Historic Lighthouses in Hong Kong

Historic Lighthouses in Hong Kong

Interdisciplinary Knowledge Exchange Project Fund
(KE-ID-2015/16-1)

Faculties: Architecture and Arts

Coordinators:
Dr F F Ng and Dr P A Cunich

Research Team:
Dr S W Poon and Dr Y Deng
Ir K F Man, Ir K Y Ma, Mr T W Tsin
Prof W M Leung, Mr J Farrell

Photographer:
Mr Wilson Wo

URL: Historic Lighthouses in Hong Kong

The Gap Rock Lighthouse

Deng, Katherine Members of Research Team and Knowledge Exchange Team
Dr. S.W. Poon; Dr. F.F. Ng; Dr. Y. Deng
Ir K.Y. Ma; Ir K.F. Man; Mr. T. W. Tsin
Prof. W.M. Leung; Mr. J. Farrell

Acknowledgement

Support from:

  • Lord Wilson Heritage Trust
  • Knowledge Exchange Impact Project Fund, The University of Hong Kong

History of lighthouses in Hong Kong

  • In 1857 the Office of Committee of Privy Council for Trade asked the colony to build a lighthouse on Pratas Shoal in South China Sea.
  • In 1867, Commander Reed recommended Waglan, Green Island and Gap Rock as favourable sites for lighthouses.
  • In 1873, the Harbour Master suggested to build lighthouses at Waglan, North-east end of Lema Island and Gap Rock. But all these places were in China’s territory.
  • Lighthouses were built at Cape D’ Aguilar (1875), Green Island (1875) and Cape Collinson (1876).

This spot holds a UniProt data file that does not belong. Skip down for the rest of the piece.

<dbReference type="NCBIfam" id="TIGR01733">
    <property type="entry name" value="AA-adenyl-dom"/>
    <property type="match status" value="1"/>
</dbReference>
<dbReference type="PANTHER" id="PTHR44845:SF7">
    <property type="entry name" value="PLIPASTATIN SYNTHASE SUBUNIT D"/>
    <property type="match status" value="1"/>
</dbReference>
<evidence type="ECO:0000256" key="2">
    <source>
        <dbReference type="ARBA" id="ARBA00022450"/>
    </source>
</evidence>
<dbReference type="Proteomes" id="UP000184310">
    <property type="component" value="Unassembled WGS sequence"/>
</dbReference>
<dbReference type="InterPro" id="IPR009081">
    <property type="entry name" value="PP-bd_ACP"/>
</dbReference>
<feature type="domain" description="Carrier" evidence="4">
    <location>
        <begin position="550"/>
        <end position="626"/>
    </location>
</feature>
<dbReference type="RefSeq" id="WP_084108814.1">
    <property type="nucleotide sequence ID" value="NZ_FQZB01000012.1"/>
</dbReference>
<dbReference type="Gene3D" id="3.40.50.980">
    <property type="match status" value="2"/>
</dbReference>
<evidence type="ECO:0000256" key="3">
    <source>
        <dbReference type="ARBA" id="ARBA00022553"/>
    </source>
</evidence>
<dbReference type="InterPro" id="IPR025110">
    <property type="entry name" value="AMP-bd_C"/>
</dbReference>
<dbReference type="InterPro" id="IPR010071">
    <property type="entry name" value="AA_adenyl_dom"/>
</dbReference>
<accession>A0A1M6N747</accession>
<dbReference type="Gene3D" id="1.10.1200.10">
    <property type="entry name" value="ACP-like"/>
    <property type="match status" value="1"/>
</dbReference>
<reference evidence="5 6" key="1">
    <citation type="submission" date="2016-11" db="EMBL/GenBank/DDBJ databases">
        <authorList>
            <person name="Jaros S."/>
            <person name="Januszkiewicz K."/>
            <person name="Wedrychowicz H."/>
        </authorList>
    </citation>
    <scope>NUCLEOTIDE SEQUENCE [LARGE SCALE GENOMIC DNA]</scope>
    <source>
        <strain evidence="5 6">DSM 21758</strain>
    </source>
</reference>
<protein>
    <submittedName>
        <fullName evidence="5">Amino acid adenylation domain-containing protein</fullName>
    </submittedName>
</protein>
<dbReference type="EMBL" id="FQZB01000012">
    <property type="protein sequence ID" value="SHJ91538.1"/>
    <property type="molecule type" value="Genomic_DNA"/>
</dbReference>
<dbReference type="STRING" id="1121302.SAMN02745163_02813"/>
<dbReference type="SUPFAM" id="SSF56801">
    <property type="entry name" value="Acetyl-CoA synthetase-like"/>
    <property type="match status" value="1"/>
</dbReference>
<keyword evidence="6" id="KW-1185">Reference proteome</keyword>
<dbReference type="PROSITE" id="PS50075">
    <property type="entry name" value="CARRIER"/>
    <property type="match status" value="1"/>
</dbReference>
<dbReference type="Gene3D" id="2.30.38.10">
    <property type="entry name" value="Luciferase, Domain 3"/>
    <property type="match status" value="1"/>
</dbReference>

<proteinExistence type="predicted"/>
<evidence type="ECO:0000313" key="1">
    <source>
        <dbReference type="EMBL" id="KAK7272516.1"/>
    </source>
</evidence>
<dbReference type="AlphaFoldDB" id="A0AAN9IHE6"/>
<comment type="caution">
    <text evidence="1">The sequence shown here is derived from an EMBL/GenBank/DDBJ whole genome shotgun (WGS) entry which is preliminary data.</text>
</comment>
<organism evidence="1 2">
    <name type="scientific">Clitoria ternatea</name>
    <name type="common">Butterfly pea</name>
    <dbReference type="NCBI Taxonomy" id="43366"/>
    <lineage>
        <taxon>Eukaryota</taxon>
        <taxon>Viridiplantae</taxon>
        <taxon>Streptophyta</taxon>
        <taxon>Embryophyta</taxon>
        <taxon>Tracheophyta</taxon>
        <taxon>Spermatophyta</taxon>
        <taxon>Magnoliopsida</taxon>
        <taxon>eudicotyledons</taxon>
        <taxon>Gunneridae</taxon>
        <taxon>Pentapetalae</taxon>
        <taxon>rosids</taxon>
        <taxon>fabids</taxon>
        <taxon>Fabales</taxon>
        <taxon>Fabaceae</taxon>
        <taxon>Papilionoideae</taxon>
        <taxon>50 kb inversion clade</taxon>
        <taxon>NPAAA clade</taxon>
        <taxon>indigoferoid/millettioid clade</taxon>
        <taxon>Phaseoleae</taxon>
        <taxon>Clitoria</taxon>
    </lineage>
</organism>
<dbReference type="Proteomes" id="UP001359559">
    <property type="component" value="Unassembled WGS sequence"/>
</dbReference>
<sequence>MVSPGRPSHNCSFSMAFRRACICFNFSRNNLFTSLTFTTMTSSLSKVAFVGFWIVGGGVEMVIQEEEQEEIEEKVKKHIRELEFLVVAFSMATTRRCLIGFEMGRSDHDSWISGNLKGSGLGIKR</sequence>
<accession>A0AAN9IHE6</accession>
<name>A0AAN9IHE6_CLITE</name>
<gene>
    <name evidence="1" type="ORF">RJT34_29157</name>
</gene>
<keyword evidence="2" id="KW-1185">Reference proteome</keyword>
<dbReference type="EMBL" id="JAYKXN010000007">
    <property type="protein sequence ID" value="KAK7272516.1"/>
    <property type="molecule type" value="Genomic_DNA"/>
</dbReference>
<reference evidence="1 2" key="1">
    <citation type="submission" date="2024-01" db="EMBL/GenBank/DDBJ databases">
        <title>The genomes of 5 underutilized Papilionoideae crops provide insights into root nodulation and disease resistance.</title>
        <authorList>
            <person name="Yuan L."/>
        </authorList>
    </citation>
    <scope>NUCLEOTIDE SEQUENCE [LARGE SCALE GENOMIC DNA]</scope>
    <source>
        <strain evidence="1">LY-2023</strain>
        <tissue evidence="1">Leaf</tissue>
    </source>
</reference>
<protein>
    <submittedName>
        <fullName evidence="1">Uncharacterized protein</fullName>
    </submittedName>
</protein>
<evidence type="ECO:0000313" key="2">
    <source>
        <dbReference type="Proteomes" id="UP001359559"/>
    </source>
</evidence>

• In 1886, Captain J.P. MaClear suggested to Rumsey a lighthouse be built for ships coming from the South.
  • Negotiations between Britain and China for building a lighthouse on Gap Rock.

June 1888

  • The Qing Government authorized a lighthouse be built on Gap Rock Island.
  • China contributed $7,500 (construction) and $750 annually (maintenance).
  • Estimated construction cost: £10,000 (1872), $45,000 (1873), $90,000 (1886).
  • China would maintain the sovereignty of the Island.

Design and construction

  • The Light Tower
  • European quarters
  • Chinese quarters
  • A house for condensing apparatus
  • A kitchen/cook house
  • Lantern – first order, 42m above mean sea level, visible from 32 km in clear weather

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